Evening hours, ed. by E.H. Bickersteth, Volume 1

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Edward Henry Bickersteth (bp. of Exeter)
1874
 

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Page 493 - God pity them both ! and pity us all, Who vainly the dreams of youth recall. For of all sad words of tongue or pen, The saddest are these :
Page 555 - Or lose thyself in the continuous woods Where rolls the Oregon, and hears no sound Save his own dashings — yet the dead are there ! And millions in those solitudes, since first The flight of years began, have laid them down In their last sleep — the dead reign there alone.
Page 613 - And the night shall be filled with music, And the cares, that infest the day, Shall fold their tents, like the Arabs, And as silently steal away.
Page 176 - SWEET Day, so cool, so calm, so bright, The bridal of the earth and sky, The dew shall weep thy fall to-night ; For thou must die. Sweet Rose, whose hue angry and brave Bids the rash gazer wipe his eye, Thy root is ever in its grave, And thou must die. Sweet Spring, full of sweet days and roses, A box where sweets compacted lie, My Music shows ye have your closes, And all must die.
Page 555 - That make the meadows green ; and, poured round all, Old ocean's grey and melancholy waste — Are but the solemn decorations all Of the great tomb of man ! The golden sun, The planets, all the infinite host of heaven, Are shining on the sad abodes of death Through the still lapse of ages. All that tread The globe are but a handful to the tribes That slumber in its bosom.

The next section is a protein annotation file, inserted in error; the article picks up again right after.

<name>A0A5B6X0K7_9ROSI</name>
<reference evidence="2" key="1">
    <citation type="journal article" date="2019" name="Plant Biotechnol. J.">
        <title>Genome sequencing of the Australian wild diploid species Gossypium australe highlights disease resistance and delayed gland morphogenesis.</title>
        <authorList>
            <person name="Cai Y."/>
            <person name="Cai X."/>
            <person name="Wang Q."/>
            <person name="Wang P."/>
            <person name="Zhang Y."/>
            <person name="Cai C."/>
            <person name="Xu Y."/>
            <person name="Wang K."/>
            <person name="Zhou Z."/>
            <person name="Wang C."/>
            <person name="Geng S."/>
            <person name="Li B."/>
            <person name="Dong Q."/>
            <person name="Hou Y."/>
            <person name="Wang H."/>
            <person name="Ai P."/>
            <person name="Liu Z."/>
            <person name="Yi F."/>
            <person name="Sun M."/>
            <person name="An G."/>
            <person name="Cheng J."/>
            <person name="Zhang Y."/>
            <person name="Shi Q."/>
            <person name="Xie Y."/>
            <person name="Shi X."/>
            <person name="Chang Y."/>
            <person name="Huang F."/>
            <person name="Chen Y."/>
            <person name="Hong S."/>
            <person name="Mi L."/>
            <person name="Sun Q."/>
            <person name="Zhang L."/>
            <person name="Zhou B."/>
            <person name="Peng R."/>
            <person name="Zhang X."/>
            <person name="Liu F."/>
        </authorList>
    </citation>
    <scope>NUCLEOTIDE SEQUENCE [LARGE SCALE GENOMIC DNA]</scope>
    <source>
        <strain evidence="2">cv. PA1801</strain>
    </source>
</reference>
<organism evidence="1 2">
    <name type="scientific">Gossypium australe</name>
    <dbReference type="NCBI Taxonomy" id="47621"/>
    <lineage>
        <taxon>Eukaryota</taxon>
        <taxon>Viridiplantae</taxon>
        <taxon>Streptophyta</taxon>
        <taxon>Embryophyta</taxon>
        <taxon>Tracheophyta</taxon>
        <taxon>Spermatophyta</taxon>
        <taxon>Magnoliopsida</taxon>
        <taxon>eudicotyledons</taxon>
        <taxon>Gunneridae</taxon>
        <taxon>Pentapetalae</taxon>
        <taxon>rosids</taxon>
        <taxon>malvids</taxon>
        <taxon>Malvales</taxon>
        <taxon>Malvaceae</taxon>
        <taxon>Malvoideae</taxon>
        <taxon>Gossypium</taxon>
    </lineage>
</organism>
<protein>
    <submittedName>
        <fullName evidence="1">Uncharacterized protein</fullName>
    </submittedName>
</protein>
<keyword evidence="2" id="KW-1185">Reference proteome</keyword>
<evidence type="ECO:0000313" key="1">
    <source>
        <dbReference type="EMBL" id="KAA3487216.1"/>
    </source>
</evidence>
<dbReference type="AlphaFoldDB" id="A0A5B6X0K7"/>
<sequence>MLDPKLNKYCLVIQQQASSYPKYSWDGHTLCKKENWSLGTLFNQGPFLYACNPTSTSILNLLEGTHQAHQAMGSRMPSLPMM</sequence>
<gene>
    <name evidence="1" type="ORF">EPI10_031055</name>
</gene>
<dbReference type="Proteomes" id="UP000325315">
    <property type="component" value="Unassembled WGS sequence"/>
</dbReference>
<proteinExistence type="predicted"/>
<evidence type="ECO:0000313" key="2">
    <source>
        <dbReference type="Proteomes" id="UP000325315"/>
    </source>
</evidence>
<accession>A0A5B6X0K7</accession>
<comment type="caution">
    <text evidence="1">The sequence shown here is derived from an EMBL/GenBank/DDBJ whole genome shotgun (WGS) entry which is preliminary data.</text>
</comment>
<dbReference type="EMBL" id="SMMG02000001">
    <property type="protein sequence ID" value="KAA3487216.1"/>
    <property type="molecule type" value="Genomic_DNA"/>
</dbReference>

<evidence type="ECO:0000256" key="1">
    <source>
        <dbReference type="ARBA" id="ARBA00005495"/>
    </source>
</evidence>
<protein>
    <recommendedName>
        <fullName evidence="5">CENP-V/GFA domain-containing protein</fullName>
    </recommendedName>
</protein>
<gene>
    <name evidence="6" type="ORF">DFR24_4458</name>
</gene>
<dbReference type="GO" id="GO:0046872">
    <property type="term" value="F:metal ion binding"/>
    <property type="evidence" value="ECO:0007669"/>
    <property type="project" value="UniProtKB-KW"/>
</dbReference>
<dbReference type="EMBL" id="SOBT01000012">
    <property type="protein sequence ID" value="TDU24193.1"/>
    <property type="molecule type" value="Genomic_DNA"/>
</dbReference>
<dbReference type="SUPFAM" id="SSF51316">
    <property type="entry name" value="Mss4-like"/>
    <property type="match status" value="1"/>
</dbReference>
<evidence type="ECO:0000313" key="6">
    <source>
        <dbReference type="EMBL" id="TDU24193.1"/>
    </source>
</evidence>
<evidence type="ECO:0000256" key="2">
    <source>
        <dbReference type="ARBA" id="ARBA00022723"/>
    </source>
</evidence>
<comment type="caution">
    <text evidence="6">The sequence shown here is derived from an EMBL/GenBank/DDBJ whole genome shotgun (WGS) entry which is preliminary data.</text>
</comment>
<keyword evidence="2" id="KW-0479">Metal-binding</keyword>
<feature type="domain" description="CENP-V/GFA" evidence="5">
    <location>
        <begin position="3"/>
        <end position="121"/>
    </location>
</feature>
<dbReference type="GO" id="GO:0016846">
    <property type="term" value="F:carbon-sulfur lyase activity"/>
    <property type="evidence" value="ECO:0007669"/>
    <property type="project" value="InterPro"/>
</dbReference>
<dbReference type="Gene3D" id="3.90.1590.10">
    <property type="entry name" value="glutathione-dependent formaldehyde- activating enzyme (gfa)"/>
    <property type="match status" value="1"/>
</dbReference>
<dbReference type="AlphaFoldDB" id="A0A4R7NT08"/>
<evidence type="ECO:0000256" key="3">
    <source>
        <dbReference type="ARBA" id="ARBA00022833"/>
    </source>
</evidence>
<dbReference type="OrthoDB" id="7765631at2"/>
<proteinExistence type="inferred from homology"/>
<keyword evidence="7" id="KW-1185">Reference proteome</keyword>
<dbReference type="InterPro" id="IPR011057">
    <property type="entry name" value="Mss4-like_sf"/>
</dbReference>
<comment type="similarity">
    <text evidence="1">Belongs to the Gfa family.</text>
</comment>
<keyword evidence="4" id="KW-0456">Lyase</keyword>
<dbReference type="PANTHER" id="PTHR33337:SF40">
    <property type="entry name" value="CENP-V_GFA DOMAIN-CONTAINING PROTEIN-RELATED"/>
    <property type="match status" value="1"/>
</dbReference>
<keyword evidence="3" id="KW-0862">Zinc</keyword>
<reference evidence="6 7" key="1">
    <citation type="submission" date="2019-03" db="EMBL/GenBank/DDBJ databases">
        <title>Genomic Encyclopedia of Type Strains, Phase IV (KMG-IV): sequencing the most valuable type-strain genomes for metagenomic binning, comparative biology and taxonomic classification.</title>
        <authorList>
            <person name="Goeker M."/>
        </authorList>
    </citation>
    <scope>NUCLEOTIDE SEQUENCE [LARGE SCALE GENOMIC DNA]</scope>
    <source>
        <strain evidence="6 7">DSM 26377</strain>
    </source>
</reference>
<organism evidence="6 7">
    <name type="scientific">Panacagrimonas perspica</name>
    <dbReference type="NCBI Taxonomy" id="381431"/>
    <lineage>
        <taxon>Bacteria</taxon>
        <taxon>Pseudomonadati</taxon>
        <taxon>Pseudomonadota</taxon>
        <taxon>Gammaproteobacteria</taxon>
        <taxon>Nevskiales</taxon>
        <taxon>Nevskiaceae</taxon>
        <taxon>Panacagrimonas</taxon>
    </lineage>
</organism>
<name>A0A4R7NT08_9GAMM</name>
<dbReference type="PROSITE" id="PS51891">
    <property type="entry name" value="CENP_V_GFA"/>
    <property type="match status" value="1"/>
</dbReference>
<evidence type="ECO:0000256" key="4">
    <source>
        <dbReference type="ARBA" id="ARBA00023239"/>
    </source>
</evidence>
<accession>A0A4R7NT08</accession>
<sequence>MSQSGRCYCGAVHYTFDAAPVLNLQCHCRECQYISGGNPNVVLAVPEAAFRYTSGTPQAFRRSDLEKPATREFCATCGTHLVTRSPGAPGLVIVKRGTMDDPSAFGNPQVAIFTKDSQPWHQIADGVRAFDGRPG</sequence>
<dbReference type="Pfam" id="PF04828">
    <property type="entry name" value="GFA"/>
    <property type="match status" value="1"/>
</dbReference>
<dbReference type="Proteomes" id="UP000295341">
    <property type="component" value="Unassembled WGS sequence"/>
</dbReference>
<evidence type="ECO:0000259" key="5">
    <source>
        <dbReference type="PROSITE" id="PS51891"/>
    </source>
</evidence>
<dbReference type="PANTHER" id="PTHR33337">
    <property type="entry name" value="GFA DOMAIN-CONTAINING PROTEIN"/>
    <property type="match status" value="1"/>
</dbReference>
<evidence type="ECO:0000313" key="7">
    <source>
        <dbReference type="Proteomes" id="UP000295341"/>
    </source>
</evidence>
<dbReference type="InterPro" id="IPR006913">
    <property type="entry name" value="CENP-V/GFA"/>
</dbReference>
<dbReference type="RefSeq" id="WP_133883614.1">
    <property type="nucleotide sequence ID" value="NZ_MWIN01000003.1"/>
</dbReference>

Page 606 - Let us come before his presence with thanksgiving, And make a joyful noise unto him with psalms. For the Lord is a great God, And a great King above all gods. In his hand are the deep places of the earth : The strength of the hills is his also. The sea is his, and he made it : And his hands formed the dry land.
Page 24 - But they constrained him, saying ; Abide with us, for it is toward evening, and the day is far spent.
Page 556 - Seek'st thou the plashy brink Of weedy lake, or marge of river wide, Or where the rocking billows rise and sink On the chafed ocean side? There is a Power, whose care Teaches thy way along that pathless coast, The desert and illimitable air, Lone wandering, but not lost.
Page 558 - Father, thy hand Hath reared these venerable columns, thou Didst weave this verdant roof. Thou didst look down Upon the naked earth, and, forthwith, rose All these fair ranks of trees.
Page 558 - Tis life to feel the night-wind That lifts his tossing mane. A moment in the British camp — A moment — and away, Back to the pathless forest Before the peep of day. Grave men there are by broad Santee, Grave men with hoary hairs; Their hearts are all with Marion, For Marion are their prayers. And lovely ladies greet our band With kindliest welcoming, With smiles like those of summer, And tears like those of spring. For them we wear these trusty arms, And lay them down no more Till we have driven...

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